Chinese woman fined by employers for having second child without their permission
They refunded the money on Friday, before reports appeared in print over the weekend
A woman in eastern China has been fined after she gave birth to a second child without permission from her company, mainland media report.
The woman, referred to as Zhou Quan (not her real name) in the report, had signed an agreement with her employer in Jinan, Shandong province that only two woman staff at the company could be pregnant each year, one in April and another in October, after China loosened its decades old one-child policy to allow couples to have a second child, the Beijing Youth Daily reported.
Based on the schedule drafted by her company, Zhou could only become pregnant in 2020, the report said.
But soon after the company rolled out the regulation, Zhou found out she was pregnant. Considering her age of 31, she chose to have baby last year.
Zhou took maternity leave but was later told by an officer at the company that she would be fined more than 2,000 yuan (US$290) as she was not giving birth according to the schedule.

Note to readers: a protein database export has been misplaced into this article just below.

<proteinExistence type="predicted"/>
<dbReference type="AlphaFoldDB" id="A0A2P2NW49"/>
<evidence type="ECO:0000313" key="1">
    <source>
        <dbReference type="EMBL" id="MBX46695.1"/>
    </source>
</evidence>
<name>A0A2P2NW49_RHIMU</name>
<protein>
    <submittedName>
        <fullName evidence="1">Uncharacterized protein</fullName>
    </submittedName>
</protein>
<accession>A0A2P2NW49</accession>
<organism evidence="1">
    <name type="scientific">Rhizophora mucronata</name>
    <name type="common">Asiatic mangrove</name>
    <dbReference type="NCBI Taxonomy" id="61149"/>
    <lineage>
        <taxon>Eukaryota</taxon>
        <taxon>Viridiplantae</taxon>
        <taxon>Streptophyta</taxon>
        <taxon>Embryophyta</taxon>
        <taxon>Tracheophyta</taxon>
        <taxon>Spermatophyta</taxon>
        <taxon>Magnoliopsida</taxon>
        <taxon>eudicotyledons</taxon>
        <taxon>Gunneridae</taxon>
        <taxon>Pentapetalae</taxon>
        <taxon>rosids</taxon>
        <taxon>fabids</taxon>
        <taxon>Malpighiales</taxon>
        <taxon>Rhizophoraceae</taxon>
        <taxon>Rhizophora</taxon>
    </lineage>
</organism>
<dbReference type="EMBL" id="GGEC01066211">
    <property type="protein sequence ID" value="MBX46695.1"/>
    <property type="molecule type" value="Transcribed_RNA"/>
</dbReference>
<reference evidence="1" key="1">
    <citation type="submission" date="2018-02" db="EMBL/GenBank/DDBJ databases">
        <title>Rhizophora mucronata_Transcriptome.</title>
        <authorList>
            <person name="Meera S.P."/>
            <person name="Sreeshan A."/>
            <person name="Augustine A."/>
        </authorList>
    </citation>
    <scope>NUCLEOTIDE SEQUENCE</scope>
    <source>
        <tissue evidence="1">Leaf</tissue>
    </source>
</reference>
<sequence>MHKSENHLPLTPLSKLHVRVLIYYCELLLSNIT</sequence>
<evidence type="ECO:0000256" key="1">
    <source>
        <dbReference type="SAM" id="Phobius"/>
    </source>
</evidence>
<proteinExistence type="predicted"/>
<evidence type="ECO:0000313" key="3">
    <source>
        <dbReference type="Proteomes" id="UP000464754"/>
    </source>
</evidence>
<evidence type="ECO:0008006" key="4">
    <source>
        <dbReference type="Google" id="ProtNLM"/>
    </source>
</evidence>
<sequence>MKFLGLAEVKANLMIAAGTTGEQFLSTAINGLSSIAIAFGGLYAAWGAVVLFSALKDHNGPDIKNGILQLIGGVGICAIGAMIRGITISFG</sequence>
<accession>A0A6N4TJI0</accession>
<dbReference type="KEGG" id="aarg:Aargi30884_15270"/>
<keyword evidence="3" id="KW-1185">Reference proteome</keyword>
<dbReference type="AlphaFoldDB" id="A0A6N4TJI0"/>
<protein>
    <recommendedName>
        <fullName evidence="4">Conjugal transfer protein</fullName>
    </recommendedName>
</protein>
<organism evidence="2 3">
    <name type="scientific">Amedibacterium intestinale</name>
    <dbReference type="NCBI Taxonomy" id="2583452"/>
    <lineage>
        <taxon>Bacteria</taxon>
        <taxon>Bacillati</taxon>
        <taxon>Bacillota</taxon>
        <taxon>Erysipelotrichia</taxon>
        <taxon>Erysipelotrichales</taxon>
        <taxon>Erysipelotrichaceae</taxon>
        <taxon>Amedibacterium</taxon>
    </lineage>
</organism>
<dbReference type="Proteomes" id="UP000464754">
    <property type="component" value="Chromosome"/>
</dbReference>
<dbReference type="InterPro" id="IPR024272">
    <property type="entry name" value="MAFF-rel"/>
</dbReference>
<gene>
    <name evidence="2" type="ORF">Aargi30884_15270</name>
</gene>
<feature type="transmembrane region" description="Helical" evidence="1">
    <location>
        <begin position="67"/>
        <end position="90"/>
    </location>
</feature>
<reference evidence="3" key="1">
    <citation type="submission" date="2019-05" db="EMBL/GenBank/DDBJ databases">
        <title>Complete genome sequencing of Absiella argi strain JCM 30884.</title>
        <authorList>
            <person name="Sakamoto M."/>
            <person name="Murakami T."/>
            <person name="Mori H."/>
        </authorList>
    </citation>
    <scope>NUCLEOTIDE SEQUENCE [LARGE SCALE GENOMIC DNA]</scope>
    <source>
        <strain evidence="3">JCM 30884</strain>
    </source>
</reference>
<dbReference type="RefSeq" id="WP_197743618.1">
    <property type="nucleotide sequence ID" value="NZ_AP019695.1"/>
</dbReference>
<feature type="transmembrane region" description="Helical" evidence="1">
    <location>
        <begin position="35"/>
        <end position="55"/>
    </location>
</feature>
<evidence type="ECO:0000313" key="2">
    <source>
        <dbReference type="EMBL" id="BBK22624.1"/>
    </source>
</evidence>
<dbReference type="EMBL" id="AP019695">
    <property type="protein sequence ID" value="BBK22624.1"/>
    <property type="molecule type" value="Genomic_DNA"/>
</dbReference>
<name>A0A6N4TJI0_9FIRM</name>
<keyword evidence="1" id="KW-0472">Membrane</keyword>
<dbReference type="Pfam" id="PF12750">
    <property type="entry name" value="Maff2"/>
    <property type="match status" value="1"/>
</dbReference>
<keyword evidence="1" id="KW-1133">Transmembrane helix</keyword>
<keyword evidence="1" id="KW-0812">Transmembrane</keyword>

When local media approached the company for comment, the officer said the company did no want to prohibit staff from having a second child, just plan the births according to an agreed schedule.
Zhou’s company employs 25 staff, 17 of whom are woman of child-bearing age, the officer told the Daily, adding that “the company could not function if they all had babies at the same time”.
However, the report said the company refunded Zhou’s fine on Friday.
The company was suspected of violating laws on women’s rights and employment, Beijing lawyer Han Xiao was quoted as saying in the report.
Employers cannot regulate when women staff gave birth and that imposing fines violated women’s reproductive rights, Han said.
The one-child policy had long been criticised since it was introduced in the 1970s.